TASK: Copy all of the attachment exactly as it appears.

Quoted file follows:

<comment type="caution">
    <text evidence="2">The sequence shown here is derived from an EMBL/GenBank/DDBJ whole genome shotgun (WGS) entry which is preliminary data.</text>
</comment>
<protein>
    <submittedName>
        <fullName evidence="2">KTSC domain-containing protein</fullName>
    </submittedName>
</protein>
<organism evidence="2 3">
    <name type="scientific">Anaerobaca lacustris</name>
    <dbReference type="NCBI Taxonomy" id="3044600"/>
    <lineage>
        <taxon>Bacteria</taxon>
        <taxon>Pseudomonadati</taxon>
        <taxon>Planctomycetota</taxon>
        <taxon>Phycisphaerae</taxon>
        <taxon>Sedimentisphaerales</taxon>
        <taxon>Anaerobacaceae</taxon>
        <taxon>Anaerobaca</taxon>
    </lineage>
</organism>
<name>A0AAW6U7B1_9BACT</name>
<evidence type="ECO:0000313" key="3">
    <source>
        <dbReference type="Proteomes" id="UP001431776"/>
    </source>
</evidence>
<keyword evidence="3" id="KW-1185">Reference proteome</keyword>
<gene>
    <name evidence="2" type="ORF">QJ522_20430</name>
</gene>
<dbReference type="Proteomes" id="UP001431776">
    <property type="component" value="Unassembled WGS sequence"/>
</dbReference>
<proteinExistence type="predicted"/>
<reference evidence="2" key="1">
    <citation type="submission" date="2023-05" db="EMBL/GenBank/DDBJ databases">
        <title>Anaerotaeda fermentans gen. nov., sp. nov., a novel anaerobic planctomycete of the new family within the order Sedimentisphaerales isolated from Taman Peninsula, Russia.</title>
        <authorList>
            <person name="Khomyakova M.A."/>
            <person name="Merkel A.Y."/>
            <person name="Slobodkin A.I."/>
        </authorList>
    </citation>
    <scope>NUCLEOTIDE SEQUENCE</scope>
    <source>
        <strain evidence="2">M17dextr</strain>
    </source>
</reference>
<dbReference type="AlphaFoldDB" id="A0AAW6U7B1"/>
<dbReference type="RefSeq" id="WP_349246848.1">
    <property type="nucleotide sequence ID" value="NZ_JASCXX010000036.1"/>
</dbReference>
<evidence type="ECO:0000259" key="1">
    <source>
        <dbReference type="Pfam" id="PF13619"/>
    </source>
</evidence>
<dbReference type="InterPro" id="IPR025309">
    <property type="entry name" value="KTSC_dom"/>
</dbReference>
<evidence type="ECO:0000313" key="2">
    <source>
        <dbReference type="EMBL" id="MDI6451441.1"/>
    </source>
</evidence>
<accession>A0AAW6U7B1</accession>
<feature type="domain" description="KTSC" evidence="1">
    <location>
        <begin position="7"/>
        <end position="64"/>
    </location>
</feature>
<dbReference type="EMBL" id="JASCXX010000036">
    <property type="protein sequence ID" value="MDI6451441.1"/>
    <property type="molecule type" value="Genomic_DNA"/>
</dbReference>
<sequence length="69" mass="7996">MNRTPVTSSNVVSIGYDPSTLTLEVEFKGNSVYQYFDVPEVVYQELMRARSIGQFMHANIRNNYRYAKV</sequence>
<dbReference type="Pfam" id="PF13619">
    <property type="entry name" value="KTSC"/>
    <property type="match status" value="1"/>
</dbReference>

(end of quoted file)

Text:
<comment type="caution">
    <text evidence="2">The sequence shown here is derived from an EMBL/GenBank/DDBJ whole genome shotgun (WGS) entry which is preliminary data.</text>
</comment>
<protein>
    <submittedName>
        <fullName evidence="2">KTSC domain-containing protein</fullName>
    </submittedName>
</protein>
<organism evidence="2 3">
    <name type="scientific">Anaerobaca lacustris</name>
    <dbReference type="NCBI Taxonomy" id="3044600"/>
    <lineage>
        <taxon>Bacteria</taxon>
        <taxon>Pseudomonadati</taxon>
        <taxon>Planctomycetota</taxon>
        <taxon>Phycisphaerae</taxon>
        <taxon>Sedimentisphaerales</taxon>
        <taxon>Anaerobacaceae</taxon>
        <taxon>Anaerobaca</taxon>
    </lineage>
</organism>
<name>A0AAW6U7B1_9BACT</name>
<evidence type="ECO:0000313" key="3">
    <source>
        <dbReference type="Proteomes" id="UP001431776"/>
    </source>
</evidence>
<keyword evidence="3" id="KW-1185">Reference proteome</keyword>
<gene>
    <name evidence="2" type="ORF">QJ522_20430</name>
</gene>
<dbReference type="Proteomes" id="UP001431776">
    <property type="component" value="Unassembled WGS sequence"/>
</dbReference>
<proteinExistence type="predicted"/>
<reference evidence="2" key="1">
    <citation type="submission" date="2023-05" db="EMBL/GenBank/DDBJ databases">
        <title>Anaerotaeda fermentans gen. nov., sp. nov., a novel anaerobic planctomycete of the new family within the order Sedimentisphaerales isolated from Taman Peninsula, Russia.</title>
        <authorList>
            <person name="Khomyakova M.A."/>
            <person name="Merkel A.Y."/>
            <person name="Slobodkin A.I."/>
        </authorList>
    </citation>
    <scope>NUCLEOTIDE SEQUENCE</scope>
    <source>
        <strain evidence="2">M17dextr</strain>
    </source>
</reference>
<dbReference type="AlphaFoldDB" id="A0AAW6U7B1"/>
<dbReference type="RefSeq" id="WP_349246848.1">
    <property type="nucleotide sequence ID" value="NZ_JASCXX010000036.1"/>
</dbReference>
<evidence type="ECO:0000259" key="1">
    <source>
        <dbReference type="Pfam" id="PF13619"/>
    </source>
</evidence>
<dbReference type="InterPro" id="IPR025309">
    <property type="entry name" value="KTSC_dom"/>
</dbReference>
<evidence type="ECO:0000313" key="2">
    <source>
        <dbReference type="EMBL" id="MDI6451441.1"/>
    </source>
</evidence>
<accession>A0AAW6U7B1</accession>
<feature type="domain" description="KTSC" evidence="1">
    <location>
        <begin position="7"/>
        <end position="64"/>
    </location>
</feature>
<dbReference type="EMBL" id="JASCXX010000036">
    <property type="protein sequence ID" value="MDI6451441.1"/>
    <property type="molecule type" value="Genomic_DNA"/>
</dbReference>
<sequence length="69" mass="7996">MNRTPVTSSNVVSIGYDPSTLTLEVEFKGNSVYQYFDVPEVVYQELMRARSIGQFMHANIRNNYRYAKV</sequence>
<dbReference type="Pfam" id="PF13619">
    <property type="entry name" value="KTSC"/>
    <property type="match status" value="1"/>
</dbReference>